Several former employees of Wahlburgers, a restaurant chain, have filed a class action lawsuit alleging the franchise located in Brooklyn, NY was “rampant” with wage theft and other violations of labor laws. The suit filed in federal court names the franchise owner and Wahlburgers Franchising, LLC among others, as defendants and contains allegations that the employer violated several provisions of the Fair Labor Standards Act (FLSA) and New York Labor Laws. The complaint asks the court to award members of the class money for unpaid overtime, unpaid hours, and liquidated damages.
The law states that employers must pay employees for all hours they work during the workday. All time the employee is required to be on the employer’s premises or “on duty” is compensable. The workday is the time from when the employee begins his or her principal activity to the time he or she ceases such activity. On-call time, break periods, training programs and waiting time may also, under many circumstances, be compensable.
The class action against Wahlburgers alleges that the franchise regularly “shaved” the hours of employees, refusing to pay them for their time. The former workers claim that the employer cut 5-10 hours of compensable time per week for things such as meal breaks they never took. The plaintiffs allege that they were also told to work without “punching in.”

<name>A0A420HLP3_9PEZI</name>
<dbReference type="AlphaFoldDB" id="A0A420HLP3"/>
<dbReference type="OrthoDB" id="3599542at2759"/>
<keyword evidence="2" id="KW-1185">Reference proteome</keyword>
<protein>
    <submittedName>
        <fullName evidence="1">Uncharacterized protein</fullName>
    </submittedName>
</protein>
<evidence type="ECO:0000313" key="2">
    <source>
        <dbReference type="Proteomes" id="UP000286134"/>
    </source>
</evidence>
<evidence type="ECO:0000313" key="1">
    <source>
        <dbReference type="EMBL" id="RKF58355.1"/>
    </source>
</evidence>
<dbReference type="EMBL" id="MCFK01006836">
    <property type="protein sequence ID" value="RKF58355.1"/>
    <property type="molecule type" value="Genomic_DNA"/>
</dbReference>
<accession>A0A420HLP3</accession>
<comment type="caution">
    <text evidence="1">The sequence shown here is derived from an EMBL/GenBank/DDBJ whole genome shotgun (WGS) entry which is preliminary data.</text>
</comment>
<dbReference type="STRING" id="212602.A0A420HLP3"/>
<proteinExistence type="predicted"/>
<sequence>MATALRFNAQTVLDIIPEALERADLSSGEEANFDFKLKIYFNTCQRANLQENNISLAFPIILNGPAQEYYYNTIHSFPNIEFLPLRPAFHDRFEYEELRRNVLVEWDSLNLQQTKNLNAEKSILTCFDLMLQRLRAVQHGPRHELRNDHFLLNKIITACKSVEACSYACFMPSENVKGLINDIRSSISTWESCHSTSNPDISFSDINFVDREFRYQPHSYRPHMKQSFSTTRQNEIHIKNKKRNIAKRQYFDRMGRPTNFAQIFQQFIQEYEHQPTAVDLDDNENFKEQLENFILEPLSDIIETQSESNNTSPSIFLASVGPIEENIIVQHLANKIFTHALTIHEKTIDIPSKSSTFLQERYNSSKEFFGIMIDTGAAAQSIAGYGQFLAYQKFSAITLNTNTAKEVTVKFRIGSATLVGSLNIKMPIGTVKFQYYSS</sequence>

The lawsuit also includes allegations that the employer did not pay the workers for their time spent attending mandatory meetings.
Under the FLSA and NY state law, non-exempt employees must receive overtime pay. Overtime is all hours worked more than 40 in a given workweek. For all hours more than 40, an employer must pay the employee one and a half time the hourly rate of pay, known as time and a half. Companies often try to avoid paying overtime to deserving workers.
The suit against Whalburgers also alleges that the business did not pay several tipped workers, who received a $300.00 weekly salary, for overtime.
A tip, also called a gratuity, is money given by a customer to an employee for service provided. Charges made to the customer in addition to those for food, drink, and other specified materials or servicesare sometimes called service charges and are presumed to be tips and belong to the employee.
Plaintiffs in the Wahlburgers lawsuit claim that the franchise frequently stole their tips, and on one occasion never distributed a $3,000.00 gratuity left after a private party. The class action also accuses the Defendants of forcing tipped workers to participate in an illegal pooling arrangement in which tipped workers had to share their gratuities with non-tipped kitchen staff.
The class action lawsuit against Wahlburgers has not reached a resolution, but it highlights some crucial and commonly encountered wage-hour issues. Employment lawyers at Leeds Brown can help you if your employer has withheld wages to which you are entitled. If your employer has
Contact our New York office for a free case evaluation. Our employment law attorneys can help you recover unpaid wages, unpaid overtime, unpaid tips and other relief when your employer violates your rights. Call 1-800-585-4658 today.